A Defense of the Constitutions of Government of the United States
by John Adams, introduced by Neil Pollack
John Adams is so easy to hate today. He believed that some people are smarter, some wealthier, and some more qualified than others to govern. But he also believed that everyone should receive an education, that ideas and laws and religion ought to be discussed, debated, and used as a foundation to better society and better government, and that the populace and the nobility both ought to have a hand in running the country. It’s not “all men are created equal”, but “all men ought to be judged on what they accomplish.”
This small booklet is the second in Akashic Book’s “U.S. Presidents Series”. They have engaged in the worthy task of reprinting obscure but enlightening texts from our leaders, accompanied by an introductory piece from a modern commentator. This book’s interpreter is Neal Pollack, and he actually gets more space than Adams. I don’t know much about Mr. Pollack, but he does take a dim, “end of society as we know it” view of modern events. He believes in liberty and freedom, yet is deeply concerned when a majority of Americans take these values and use them to believe things he opposes. It’s sort of the inversion of Voltaire’s comment about defending your right to speak, even if he did not agree with it.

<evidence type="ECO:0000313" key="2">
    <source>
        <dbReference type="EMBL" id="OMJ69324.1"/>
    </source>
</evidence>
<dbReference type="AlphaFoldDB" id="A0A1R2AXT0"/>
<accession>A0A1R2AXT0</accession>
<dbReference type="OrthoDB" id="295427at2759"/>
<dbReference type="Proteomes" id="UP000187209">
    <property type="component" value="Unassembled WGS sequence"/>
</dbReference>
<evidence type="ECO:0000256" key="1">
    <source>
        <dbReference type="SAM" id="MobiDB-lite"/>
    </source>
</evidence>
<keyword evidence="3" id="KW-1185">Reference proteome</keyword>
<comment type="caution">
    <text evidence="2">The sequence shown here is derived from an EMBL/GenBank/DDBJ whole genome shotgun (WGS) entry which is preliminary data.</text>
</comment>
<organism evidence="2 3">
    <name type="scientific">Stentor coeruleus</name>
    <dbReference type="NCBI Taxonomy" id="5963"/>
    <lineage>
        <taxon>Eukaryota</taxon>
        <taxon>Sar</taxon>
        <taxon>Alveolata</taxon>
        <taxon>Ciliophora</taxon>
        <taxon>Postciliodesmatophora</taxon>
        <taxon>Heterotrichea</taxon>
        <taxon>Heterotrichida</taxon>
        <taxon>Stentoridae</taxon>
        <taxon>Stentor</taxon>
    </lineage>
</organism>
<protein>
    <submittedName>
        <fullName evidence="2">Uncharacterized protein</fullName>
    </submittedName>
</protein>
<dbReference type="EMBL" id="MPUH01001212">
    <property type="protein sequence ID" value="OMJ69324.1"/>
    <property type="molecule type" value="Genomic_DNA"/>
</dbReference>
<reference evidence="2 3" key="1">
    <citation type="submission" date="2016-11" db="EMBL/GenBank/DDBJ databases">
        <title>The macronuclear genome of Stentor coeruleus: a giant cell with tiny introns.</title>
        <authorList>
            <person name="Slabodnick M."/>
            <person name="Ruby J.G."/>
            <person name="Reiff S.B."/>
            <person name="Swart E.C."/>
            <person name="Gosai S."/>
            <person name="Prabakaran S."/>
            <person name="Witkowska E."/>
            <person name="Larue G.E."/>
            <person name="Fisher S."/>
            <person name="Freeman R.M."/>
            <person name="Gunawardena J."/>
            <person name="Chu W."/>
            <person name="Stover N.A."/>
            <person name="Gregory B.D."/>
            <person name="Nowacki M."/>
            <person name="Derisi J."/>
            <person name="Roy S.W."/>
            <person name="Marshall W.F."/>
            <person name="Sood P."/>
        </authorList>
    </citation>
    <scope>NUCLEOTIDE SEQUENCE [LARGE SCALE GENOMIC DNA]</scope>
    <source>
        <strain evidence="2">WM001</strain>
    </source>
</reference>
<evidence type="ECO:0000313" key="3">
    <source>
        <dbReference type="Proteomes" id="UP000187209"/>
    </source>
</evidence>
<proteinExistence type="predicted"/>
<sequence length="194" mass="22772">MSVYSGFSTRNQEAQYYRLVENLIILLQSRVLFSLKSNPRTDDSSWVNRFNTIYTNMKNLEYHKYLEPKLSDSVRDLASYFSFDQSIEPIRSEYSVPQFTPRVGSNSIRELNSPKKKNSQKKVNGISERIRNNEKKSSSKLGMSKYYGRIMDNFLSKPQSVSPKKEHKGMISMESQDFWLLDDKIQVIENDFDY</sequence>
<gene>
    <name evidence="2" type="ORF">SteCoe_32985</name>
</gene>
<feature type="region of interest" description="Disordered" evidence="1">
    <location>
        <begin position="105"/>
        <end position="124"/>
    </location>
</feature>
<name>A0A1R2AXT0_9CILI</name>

This book closely addresses the sources of our government structure, rather than the religious and social views covered in the rest of the series to date. Adams promoted bicameral (you could look it up–ed) legislature, and acknowledged that smart people will always draw money and power to themselves. And even if you kill all the nobles, a new bunch will arise, and maybe not a better bunch. It’s pragmatic government advocated here, a state ruled by those educated and benevolent to the land and its people. There are bits of this idea in place, but not as many as we would all like to see. So, don’t complain, get out and run for office. Make a change YOU think is important.